Archive for April, 2017

Put Yourself Out There

If you put yourself out there and it doesn’t go as you expect, don’t get down.  All you are responsible for is your effort and your intentions.  You’re not responsible for the outcome. Intentions don’t drive outcomes. In fact, be prepared for your work to bring out the opposite of your intentions.

If you put yourself out there and it goes poorly, don’t judge yourself negatively. Sometimes, things go that way. It’s not a problem, unless you make it one. So, don’t make it one. Just put yourself out there.

The clothes don’t get clean without an agitator. Hold onto that, and put yourself out there.

How do you know you’ve put yourself out there? The status quo is angry with you. The people in power want you to stop. The organization tries to scuttle your work. And the people that know the truth take you out to lunch.

If you put yourself out there and your message is met with 100% agreement, you didn’t put yourself out there. You may have stepped outside the lines, but you didn’t put your whole self on the line. You didn’t splash everyone with a full belly flop. There wasn’t enough sting and your belly isn’t red enough.

You won’t get it right, but put yourself out there anyway. You can’t predict the outcome, but take a run at the status quo. You don’t know how it will turn out, but that’s not a reason to hold back, it’s objective evidence it’s time to take a run at it.

Don’t put yourself out there because it’s the right thing to do, put yourself out there because you have an emotional connection.  Put yourself out there because it’s time to put yourself out there. Put yourself out there because you don’t know what else to do.

Be prepared to be misunderstood, but put yourself out there. Expect to be laughed at and talked about behind your back, but put yourself out there. And expect there will be one or two people who will have your back.  You know who they are.

No sense holding back. Get over the fear and put yourself out there.

The only one holding you back is you.

Image credit – Mark Bonica

Success – the Enemy of New Work

Success is the enemy of new work. Past success blocks new work out of fear it will jeopardize future success, and future success blocks new work out of fear future success will actually come to be.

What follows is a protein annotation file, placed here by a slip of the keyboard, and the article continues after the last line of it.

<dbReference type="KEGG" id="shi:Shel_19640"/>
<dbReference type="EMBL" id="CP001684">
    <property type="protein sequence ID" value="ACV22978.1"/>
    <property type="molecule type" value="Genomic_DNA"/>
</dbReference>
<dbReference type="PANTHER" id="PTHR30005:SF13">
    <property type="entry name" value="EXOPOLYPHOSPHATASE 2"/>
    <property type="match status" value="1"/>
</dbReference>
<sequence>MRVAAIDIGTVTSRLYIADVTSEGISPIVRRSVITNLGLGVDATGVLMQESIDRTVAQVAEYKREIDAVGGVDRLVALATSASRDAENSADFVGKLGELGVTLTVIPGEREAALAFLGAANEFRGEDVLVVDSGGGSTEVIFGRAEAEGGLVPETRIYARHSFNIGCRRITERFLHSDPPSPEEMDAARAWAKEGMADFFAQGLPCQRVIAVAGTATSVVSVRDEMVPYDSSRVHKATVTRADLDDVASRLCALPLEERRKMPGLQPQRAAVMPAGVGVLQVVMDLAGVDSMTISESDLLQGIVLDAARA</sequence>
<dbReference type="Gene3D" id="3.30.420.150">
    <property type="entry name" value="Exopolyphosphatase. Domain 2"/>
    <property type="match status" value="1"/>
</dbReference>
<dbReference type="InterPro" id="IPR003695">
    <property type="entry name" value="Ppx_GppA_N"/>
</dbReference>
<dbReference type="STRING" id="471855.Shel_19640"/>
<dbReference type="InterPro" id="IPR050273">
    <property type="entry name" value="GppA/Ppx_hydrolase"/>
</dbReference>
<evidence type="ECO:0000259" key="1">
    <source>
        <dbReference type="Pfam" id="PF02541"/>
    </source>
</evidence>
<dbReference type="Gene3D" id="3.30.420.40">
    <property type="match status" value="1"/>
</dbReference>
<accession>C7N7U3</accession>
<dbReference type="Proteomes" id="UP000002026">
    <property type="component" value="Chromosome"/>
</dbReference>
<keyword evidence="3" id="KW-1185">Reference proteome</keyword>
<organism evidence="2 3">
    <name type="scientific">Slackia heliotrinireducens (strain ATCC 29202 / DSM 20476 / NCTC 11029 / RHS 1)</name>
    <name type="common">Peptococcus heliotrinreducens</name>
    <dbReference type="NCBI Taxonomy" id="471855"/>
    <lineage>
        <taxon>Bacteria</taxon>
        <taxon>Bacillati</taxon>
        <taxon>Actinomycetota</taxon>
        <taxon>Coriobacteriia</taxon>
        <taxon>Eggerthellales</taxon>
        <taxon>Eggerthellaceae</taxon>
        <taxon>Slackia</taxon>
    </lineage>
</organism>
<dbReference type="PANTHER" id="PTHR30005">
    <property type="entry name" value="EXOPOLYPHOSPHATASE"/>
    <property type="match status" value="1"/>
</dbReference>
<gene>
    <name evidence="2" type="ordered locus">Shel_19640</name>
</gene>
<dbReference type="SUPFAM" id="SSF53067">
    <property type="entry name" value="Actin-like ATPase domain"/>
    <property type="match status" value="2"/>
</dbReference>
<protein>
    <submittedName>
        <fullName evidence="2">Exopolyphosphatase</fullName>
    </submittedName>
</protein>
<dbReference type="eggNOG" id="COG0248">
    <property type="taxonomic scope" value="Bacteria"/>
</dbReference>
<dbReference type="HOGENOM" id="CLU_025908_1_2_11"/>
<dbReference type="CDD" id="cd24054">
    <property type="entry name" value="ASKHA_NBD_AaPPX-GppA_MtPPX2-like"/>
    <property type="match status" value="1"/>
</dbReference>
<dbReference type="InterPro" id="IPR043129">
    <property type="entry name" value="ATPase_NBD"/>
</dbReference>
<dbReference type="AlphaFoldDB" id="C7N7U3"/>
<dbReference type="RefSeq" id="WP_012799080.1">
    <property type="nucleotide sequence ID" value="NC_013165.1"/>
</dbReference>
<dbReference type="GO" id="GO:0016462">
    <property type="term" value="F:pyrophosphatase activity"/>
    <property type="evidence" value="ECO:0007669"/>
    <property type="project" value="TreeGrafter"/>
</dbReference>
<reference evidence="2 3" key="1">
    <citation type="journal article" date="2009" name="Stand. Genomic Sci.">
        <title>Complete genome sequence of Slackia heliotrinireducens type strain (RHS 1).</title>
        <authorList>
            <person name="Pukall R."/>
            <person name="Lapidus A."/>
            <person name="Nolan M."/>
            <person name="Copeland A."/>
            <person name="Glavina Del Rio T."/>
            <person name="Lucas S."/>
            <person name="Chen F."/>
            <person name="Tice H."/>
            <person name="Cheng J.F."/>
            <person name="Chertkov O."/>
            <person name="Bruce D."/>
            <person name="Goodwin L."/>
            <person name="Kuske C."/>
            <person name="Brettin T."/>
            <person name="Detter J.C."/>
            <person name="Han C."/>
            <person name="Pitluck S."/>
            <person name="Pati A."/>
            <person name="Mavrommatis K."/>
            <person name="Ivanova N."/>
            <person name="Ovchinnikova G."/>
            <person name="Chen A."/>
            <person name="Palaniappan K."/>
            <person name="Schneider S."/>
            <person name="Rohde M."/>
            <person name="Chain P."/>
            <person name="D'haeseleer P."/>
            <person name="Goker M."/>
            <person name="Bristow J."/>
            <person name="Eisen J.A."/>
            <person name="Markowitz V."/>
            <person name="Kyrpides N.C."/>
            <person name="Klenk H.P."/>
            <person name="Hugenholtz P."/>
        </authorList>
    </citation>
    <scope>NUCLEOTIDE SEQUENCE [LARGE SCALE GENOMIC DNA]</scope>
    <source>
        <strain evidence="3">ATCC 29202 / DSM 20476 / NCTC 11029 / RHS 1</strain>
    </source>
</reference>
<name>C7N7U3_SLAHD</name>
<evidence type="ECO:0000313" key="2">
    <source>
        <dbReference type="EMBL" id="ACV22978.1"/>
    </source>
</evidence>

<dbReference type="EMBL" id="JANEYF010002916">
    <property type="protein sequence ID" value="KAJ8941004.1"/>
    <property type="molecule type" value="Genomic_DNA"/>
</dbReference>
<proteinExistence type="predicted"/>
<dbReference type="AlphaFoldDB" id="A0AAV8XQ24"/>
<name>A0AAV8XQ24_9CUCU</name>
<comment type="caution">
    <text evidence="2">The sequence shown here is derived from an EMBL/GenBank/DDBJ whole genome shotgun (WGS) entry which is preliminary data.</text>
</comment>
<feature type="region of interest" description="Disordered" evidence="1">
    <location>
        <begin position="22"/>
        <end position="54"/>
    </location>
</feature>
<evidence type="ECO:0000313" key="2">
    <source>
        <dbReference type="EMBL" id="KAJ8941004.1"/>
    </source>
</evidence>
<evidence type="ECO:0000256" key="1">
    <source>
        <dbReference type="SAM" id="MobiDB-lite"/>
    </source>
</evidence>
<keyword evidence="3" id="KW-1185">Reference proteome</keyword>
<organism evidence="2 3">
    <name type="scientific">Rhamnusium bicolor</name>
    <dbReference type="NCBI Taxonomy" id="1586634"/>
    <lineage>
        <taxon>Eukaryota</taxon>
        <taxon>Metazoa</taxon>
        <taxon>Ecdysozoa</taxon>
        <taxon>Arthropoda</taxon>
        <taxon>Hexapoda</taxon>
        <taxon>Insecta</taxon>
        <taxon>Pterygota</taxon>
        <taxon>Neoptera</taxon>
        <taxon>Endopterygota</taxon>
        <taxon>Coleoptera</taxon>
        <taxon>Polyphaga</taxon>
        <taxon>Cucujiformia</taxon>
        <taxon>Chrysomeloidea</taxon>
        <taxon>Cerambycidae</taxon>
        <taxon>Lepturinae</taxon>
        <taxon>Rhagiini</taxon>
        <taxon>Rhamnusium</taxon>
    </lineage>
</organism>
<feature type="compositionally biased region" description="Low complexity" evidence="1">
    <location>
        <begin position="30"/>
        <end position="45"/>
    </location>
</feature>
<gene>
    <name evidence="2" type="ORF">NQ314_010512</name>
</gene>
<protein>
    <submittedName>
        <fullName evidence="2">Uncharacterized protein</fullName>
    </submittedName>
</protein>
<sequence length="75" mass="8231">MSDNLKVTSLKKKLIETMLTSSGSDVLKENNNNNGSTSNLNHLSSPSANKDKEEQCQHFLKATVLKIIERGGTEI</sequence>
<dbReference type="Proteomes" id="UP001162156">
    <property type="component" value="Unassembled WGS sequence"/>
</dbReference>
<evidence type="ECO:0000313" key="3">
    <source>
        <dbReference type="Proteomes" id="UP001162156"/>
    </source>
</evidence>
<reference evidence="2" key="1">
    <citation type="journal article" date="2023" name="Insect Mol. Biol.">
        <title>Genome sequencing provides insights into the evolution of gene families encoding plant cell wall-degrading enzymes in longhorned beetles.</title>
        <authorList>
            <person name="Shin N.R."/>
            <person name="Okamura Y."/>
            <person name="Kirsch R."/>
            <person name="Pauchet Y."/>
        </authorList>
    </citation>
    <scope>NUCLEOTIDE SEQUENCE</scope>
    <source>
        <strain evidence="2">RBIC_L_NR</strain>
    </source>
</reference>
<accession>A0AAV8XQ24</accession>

Either way you look at it, success gets in the way of doing new work.

Success itself has no power to block new work.  To generate its power, past success creates the fear of loss in the people doing today’s work. And their fear causes them to block new work.  When we did A we got success, and now you are trying to do B.  B is not A, and may not bring success. I will resist B out of fear of losing the goodness of past success.

As a blocking agent, future success is more ethereal and more powerful because it prevents new work from starting. Future success causes our minds to project the goodness and glory the new work could bring and because our small sense of self doesn’t think we’re worthy, we never start. Where past success creates an enemy in the status quo, future success creates an enemy within ourselves.

But if we replace fear with learning, the game changes.

I’m not trying to displace our past success, I’m trying to learn if we can use it as springboard and back flip into the deep end of our future success. If it works, our learning will refine today’s success and inform tomorrow’s. If it doesn’t work, we’ll learn what doesn’t work and try something else. But not to worry, we’ll make small bets and create big learning. That way when we jump in the puddle, the splash will be small. And if the water’s cold, we’ll stop. But if it’s warm, we’ll jump into a bigger puddle. And maybe we’ll jump together. What do you think? Will you help me learn?

Yes, it’s scary to think about running this small experiment. Not because it won’t work, but because it might. If we learn this could work it would be a game-changer for the company and I’m afraid I’m not worthy of the work. Can you help me navigate this emotional roller coaster? Can you help me learn if this will work?  Can you review the results privately and help me learn what’s going on?  If we don’t learn how to do it, our competitors will. Can you help me start?

Success blocks, but it also pays the bills. And, hopefully it’s always part of the equation. But there are things we can do to take the edge of its blocking power. Acknowledge that new work is scary and focus on learning.  Learning isn’t threatening, and it moves things forward. Show results and ask for comments from people who created past success. Over time, they’ll become important advocates. And acknowledge to yourself that new work creates internal fear, and acknowledge the best way to push through fear is to learn.

Be afraid, make small bets and learn big.

Image credit – Andy Morffew

The Effective Expert